4. 4. #3 Grand Canyon National Park Grolier Multimedia Ency. How to cite this article: MLA (Modern Language Association) style: "Grand Canyon National Park." Grolier Multimedia Encyclopedia. 2010. Grolier Online. 29 Apr. 2010 <http://gme.grolier.com/article?assetid=0124575-0>. Chicago Manual of Style: "Grand Canyon National Park." Grolier Multimedia Encyclopedia. Grolier Online http:// gme.grolier.com/article?assetid=0124575-0 (accessed April 29, 2010). #3 APA (American Psychological Association) style: Grand Canyon National Park. (2010). Grolier Multimedia Encyclopedia. Retrieved April 29, 2010, from Grolier Online http://gme.grolier.com/article?assetid=0124575-0 At the highest point along the edge of the canyon, Point Imperial on the North Rim, the elevation is 2,684 m (8,803 ft) shelter deer, elks, bears, mountain lions, bobcats, coyotes, squirrels, chipmunks, and a variety of songbirds The canyon bottom is a hot, desertlike area where fauna consists mainly of lizards, snakes, skunks, and the ringtail, or cacomistle, a kind of raccoon; and flora, of agave, yucca, mesquite, and an assortment of cacti the canyon wall plunges 1,700 m (5,577 ft) to the river below The canyon can be viewed in many different ways. There are overlooks at different points on either rim, and visitors can hike into the canyon along one of the many trails or take a mule trip into the depths. They can also take a commercially run white water- rafting trip through the canyon or an airplane or helicopter tour. #4
  5. 5. Grand Canyon How to Cite This Article The Grand Canyon, in northwestern Arizona, is a spectacular gorge carved by the Colorado River into the rocks of the Colorado Plateau. From the Little Colorado River to Lake Mead, it is 349 km (217 mi) long; of this, 169 km (105 mi) are included in Grand Canyon National Park. The canyon is more than 1.6 km (1 mi) deep in places and from 6 to 29 km (4 to 18 mi) wide. The North Rim rises to almost 2,740 m (9,000 ft) above sea level, more than 305 m (1,000 ft) higher than the South Rim. The sedimentary, igneous, and metamorphic rocks of the canyon represent a vast span of geologic time, from Precambrian time to the Permian Period, with 2-billion-year-old Vishnu Schist exposed in the Inner Gorge and 250-million-year-old Kaibab Limestone at the rim. The canyon itself was excavated in the relatively recent past, over a few million years. Uplift of the plateau during the Pliocene Epoch forced the ancestral Colorado to deepen its channel. During the last ice age the climate became cool and wet. Huge lakes formed, augmenting the flow of the Colorado and its erosive capacity. By the end of the Pleistocene, the canyon had assumed its modern shape, and the climate began its trend toward aridity. García López de Cárdenas, a Spanish explorer, discovered the canyon in 1540. Systematic exploration did not begin until the 19th century, when John Wesley Powell first traveled through the canyon by boat (1869). Peter Margolin Further Reading: Baars, Donald L., A Traveler's Guide to the Geology of the Colorado Plateau (2002). Beus, Stanley S., and Morales, Michael J., eds., Grand Canyon Geology, 2d ed. (2002). Childs, Craig, Grand Canyon: Time below the Rim, 2d ed. (2000). Coder, Christopher M., An Introduction to Grand Canyon Prehistory (2000). Dolnick, Edward, Down the Great Unknown: John Wesley Powell's 1869 Journey of Discovery and Tragedy through the Grand Canyon (2001). Morehouse, Barbara J., A Place Called Grand Canyon: Contested Geographies (1996). Pyne, Stephen J., How the Canyon Became Grand: A Short History (1998). Stegner, Page, Grand Canyon: The Great Abyss (2002). Weir, Bill, Grand Canyon, 2d ed. (2002).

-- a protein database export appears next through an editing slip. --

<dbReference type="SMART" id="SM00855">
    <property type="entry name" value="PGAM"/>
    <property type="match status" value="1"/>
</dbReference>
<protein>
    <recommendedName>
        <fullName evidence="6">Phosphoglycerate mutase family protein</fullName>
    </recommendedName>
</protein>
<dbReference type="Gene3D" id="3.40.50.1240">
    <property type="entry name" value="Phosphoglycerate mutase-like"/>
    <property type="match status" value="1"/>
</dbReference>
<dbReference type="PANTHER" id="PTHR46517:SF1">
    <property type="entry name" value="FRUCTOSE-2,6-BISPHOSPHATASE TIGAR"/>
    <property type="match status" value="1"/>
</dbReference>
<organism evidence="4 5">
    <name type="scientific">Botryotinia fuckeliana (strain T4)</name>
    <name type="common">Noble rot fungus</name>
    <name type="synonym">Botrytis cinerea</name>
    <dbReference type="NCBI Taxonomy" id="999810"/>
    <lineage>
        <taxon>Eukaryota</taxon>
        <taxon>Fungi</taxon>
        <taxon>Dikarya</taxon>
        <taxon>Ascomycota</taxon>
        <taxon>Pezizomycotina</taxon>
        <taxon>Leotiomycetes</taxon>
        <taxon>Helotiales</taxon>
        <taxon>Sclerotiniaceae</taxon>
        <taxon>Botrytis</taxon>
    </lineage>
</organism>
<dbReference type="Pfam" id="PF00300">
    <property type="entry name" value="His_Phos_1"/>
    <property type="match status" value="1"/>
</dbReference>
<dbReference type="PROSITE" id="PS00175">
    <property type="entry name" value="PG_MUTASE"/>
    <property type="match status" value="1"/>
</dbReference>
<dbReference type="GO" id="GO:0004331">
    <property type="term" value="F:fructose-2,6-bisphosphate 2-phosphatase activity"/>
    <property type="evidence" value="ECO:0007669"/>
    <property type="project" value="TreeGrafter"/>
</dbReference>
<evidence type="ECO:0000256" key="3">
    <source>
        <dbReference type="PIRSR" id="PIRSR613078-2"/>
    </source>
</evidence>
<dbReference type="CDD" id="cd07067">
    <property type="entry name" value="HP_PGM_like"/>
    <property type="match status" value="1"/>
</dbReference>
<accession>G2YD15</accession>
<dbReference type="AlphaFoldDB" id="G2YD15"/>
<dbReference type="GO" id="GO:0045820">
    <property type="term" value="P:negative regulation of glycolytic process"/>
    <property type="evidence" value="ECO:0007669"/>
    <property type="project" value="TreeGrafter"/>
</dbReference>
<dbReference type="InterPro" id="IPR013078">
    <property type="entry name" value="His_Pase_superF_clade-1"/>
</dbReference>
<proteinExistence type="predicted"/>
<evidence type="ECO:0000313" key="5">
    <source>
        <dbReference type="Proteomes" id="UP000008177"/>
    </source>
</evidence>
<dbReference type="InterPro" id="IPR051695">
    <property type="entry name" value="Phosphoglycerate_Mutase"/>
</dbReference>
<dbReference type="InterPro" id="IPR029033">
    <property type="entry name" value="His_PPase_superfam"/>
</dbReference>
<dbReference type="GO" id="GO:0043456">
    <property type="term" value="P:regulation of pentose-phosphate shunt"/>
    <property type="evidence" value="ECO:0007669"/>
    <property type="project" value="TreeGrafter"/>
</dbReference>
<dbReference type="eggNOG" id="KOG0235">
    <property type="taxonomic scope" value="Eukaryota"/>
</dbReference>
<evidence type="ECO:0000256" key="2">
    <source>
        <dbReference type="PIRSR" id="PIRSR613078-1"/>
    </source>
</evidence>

6. 6. How to cite this article: MLA (Modern Language Association) style: Margolin, Peter. "Grand Canyon." Grolier Multimedia Encyclopedia. 2010. Grolier Online. 29 Apr. 2010 <http://gme.grolier.com/article?assetid=0124570-0>. Chicago Manual of Style: Margolin, Peter. "Grand Canyon." Grolier Multimedia Encyclopedia. Grolier Online http://gme.grolier.com/article?assetid=0124570-0 (accessed April 29, 2010). APA (American Psychological Association) style: Margolin, P. (2010). Grand Canyon. Grolier Multimedia Encyclopedia. Retrieved April 29, 2010, from Grolier Online http://gme.grolier.com/article?assetid=0124570- The canyon is more than 1.6 km (1 mi) deep in places and from 6 to 29 km (4 to 18 mi) wide. The North Rim rises to almost 2,740 m (9,000 ft) above sea level, more than 305 m (1,000 ft) higher than the South Rim. The sedimentary, igneous, and metamorphic rocks of the canyon represent a vast span of geologic time, from Precambrian time to the Permian Period, with 2-billion-year-old Vishnu Schist exposed in the Inner Gorge and 250-million-year-old Kaibab Limestone at the rim. #5 http://www.nps.gov/grca/ Grand Canyon National Park P.O. Box 129 Grand Canyon, AZ 86023 April 21, 2010